Durst & Rumsfeld & Morris: No One Tells the Whole Truth

If you're not watching HBO's documentary on Robert Durst, The Jinx, you should. If you do, you probably had to manually close your jaw after Andrew Jarecki (the director) interviewed him present day and Durst was caught with a hot mic during a break, repeating to himself (on the subject of his murder trial in Texas), "I did not knowingly, purposefully, intentionally lie. I did make mistakes." He seems to be rehearsing for how the conversation will pick up after a break. His lawyer advises him that the mic is on and that the cameras are getting all of his self-talk. Durst's lawyers then came over to tell him that his mic was still on and that they were able to hear everything, but he did not seem to care at all. He doubles down and confirms he meant what he said: "I did not tell the whole truth. Nobody tells the whole truth." "I did not tell the whole truth," Durst told one of his lawyers. "Nobody tells the whole truth." The moment is shocking, and many viewers undoubtedly heard that as, "Of course I lied on the stand" or maybe even "I probably killed this guy, and others, because clearly you see I have no problem lying." But I do think the point Durst is making -- albeit inelegantly -- is that human brains just don't tell the whole truth. The premise that we can is false. Coming from Durst (partnered with his famous twitching and squirming) this fact...

Ghostbusters & the Environmental Regulation Debate, 1997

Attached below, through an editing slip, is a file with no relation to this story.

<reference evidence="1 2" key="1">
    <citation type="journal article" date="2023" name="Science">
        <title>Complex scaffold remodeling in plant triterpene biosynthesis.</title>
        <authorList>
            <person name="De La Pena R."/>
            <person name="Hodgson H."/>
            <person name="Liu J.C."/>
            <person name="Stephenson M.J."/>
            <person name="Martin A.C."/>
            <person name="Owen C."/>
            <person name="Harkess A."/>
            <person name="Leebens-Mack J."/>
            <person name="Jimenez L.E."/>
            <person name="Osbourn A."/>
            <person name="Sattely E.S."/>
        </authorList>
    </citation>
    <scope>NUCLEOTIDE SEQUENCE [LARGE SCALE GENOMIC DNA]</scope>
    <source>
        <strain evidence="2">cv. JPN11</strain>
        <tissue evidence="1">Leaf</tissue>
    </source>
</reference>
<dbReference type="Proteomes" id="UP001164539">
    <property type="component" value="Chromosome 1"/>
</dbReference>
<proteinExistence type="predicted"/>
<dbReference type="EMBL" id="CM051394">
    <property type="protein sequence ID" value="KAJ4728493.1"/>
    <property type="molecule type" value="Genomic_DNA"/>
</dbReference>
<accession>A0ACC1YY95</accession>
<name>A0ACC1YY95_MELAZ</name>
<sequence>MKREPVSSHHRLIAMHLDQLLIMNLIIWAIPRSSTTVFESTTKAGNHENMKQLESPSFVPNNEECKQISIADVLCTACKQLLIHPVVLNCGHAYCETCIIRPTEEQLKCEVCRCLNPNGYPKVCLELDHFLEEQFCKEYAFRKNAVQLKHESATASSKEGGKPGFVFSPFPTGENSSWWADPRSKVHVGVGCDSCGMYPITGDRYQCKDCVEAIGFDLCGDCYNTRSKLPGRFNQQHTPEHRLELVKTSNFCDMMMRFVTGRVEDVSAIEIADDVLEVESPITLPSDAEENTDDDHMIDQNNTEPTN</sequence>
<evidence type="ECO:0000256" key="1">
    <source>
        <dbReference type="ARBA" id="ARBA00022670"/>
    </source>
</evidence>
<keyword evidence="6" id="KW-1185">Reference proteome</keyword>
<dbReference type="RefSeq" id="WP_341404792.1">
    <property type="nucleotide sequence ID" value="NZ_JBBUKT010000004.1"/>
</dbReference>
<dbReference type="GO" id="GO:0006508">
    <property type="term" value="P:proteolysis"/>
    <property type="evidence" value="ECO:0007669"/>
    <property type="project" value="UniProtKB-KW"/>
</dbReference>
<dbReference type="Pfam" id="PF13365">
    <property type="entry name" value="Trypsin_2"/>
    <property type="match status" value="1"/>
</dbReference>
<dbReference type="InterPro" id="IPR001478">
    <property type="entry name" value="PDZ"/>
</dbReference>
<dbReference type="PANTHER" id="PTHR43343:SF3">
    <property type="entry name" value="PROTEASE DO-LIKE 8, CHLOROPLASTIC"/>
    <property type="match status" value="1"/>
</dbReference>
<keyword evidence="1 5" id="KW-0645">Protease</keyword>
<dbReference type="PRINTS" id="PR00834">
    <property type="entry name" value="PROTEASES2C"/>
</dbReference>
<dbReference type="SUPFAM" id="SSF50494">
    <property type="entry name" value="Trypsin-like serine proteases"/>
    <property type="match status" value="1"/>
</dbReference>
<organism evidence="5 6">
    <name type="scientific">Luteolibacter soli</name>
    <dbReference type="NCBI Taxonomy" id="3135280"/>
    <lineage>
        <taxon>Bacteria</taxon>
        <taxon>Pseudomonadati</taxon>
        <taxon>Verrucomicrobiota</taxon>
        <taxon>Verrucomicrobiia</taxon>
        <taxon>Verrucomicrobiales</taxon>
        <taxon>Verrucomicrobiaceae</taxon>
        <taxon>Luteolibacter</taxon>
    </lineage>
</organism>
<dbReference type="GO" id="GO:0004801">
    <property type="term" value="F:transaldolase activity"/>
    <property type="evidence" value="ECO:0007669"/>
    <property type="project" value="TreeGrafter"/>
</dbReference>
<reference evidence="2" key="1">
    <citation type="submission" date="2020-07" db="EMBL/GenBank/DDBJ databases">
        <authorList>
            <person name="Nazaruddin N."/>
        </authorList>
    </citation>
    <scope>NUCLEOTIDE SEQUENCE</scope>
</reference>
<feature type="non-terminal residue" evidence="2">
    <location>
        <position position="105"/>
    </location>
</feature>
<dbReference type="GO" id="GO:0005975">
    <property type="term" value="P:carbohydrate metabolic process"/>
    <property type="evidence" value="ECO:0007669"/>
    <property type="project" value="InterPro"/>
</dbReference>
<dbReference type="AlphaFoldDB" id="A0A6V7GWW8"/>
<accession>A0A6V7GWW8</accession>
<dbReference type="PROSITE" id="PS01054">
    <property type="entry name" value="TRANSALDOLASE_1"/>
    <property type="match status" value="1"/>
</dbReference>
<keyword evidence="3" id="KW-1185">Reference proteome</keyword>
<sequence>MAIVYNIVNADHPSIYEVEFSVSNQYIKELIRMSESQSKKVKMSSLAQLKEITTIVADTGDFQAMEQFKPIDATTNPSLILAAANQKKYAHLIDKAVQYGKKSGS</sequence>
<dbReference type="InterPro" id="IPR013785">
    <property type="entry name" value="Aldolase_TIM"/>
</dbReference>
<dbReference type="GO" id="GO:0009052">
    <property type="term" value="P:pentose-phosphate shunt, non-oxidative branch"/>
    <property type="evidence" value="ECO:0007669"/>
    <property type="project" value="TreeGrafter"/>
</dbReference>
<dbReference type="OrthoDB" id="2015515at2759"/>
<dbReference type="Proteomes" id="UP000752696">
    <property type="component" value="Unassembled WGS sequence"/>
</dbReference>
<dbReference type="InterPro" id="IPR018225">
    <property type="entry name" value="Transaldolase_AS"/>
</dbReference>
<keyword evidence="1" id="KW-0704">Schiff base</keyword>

Thanks to Futility Closet for pointing me to this wonderful piece about Ghostbusters' substance as “a thoughtful introduction to environmental law and policy, suitable for discussion in a law school class.” Christine Alice Corcos' "Who Ya Gonna C(S)ite": Ghostbusters and the Environmental Regulation Debate (Copyright © 1997 Florida State University Journal of Land Use & Environmental Law) examines this and more. The Ghostbuster facility is housed in a former fire station, in which the Ghostbusters also reside.[35] The surrounding area seems to have a mixture of small businesses and warehouses.[36] One may well ask whether the area is zoned for uses that include waste storage facilities. If not, the city might object that the facility is a public nuisance. The neighbors may argue that the Ghostbusters' facility is a private nuisance[37] due to their strange activities including the comings and goings of various employees and visitors, the sirens on the Ghostbusters vehicle,[38] and the oddity of some of their clientele.[39] Just go read it. ...

Paying for Commitment

"Instead of defining hours per week in contracts with employees, freelancers or virtual workers, you define a commitment level. You don't care how many hours they work, when and where, or how they mix their private and professional lives. The only thing you care about is how much you can count on the contributions, effort and collaboration of your workers, in the projects to which they have been assigned." --Pay People for Commitment, Not for Time or Results ...